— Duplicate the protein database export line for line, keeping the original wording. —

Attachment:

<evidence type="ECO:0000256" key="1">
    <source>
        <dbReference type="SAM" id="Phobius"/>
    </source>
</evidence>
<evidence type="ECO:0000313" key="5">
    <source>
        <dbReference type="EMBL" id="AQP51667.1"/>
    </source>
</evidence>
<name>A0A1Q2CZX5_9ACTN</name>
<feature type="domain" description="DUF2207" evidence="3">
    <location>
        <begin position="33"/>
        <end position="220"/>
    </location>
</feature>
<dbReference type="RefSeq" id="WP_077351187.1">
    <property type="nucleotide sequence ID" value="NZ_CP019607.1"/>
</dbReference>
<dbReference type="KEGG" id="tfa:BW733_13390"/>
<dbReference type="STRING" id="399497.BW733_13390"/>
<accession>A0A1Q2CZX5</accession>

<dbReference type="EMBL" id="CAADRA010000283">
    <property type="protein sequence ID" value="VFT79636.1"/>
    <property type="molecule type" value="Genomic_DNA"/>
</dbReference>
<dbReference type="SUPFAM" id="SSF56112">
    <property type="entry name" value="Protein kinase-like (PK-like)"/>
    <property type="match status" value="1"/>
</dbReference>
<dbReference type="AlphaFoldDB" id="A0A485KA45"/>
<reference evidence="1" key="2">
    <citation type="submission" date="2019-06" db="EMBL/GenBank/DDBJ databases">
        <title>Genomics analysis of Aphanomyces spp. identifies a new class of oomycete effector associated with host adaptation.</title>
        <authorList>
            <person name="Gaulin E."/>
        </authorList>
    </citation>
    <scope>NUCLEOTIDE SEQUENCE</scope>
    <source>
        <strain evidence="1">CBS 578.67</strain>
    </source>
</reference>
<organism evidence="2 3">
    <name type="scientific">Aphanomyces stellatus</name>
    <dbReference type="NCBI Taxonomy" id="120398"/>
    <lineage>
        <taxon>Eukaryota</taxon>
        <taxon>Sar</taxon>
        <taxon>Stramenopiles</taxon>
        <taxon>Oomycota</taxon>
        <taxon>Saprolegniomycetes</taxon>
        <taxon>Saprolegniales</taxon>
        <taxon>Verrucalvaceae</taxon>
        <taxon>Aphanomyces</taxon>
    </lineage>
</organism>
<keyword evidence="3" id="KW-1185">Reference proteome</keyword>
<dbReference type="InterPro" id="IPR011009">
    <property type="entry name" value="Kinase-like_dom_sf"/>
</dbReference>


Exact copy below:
<evidence type="ECO:0000256" key="1">
    <source>
        <dbReference type="SAM" id="Phobius"/>
    </source>
</evidence>
<evidence type="ECO:0000313" key="5">
    <source>
        <dbReference type="EMBL" id="AQP51667.1"/>
    </source>
</evidence>
<name>A0A1Q2CZX5_9ACTN</name>
<feature type="domain" description="DUF2207" evidence="3">
    <location>
        <begin position="33"/>
        <end position="220"/>
    </location>
</feature>
<dbReference type="RefSeq" id="WP_077351187.1">
    <property type="nucleotide sequence ID" value="NZ_CP019607.1"/>
</dbReference>
<dbReference type="KEGG" id="tfa:BW733_13390"/>
<dbReference type="STRING" id="399497.BW733_13390"/>
<accession>A0A1Q2CZX5</accession>

<dbReference type="EMBL" id="CAADRA010000283">
    <property type="protein sequence ID" value="VFT79636.1"/>
    <property type="molecule type" value="Genomic_DNA"/>
</dbReference>
<dbReference type="SUPFAM" id="SSF56112">
    <property type="entry name" value="Protein kinase-like (PK-like)"/>
    <property type="match status" value="1"/>
</dbReference>
<dbReference type="AlphaFoldDB" id="A0A485KA45"/>
<reference evidence="1" key="2">
    <citation type="submission" date="2019-06" db="EMBL/GenBank/DDBJ databases">
        <title>Genomics analysis of Aphanomyces spp. identifies a new class of oomycete effector associated with host adaptation.</title>
        <authorList>
            <person name="Gaulin E."/>
        </authorList>
    </citation>
    <scope>NUCLEOTIDE SEQUENCE</scope>
    <source>
        <strain evidence="1">CBS 578.67</strain>
    </source>
</reference>
<organism evidence="2 3">
    <name type="scientific">Aphanomyces stellatus</name>
    <dbReference type="NCBI Taxonomy" id="120398"/>
    <lineage>
        <taxon>Eukaryota</taxon>
        <taxon>Sar</taxon>
        <taxon>Stramenopiles</taxon>
        <taxon>Oomycota</taxon>
        <taxon>Saprolegniomycetes</taxon>
        <taxon>Saprolegniales</taxon>
        <taxon>Verrucalvaceae</taxon>
        <taxon>Aphanomyces</taxon>
    </lineage>
</organism>
<keyword evidence="3" id="KW-1185">Reference proteome</keyword>
<dbReference type="InterPro" id="IPR011009">
    <property type="entry name" value="Kinase-like_dom_sf"/>
</dbReference>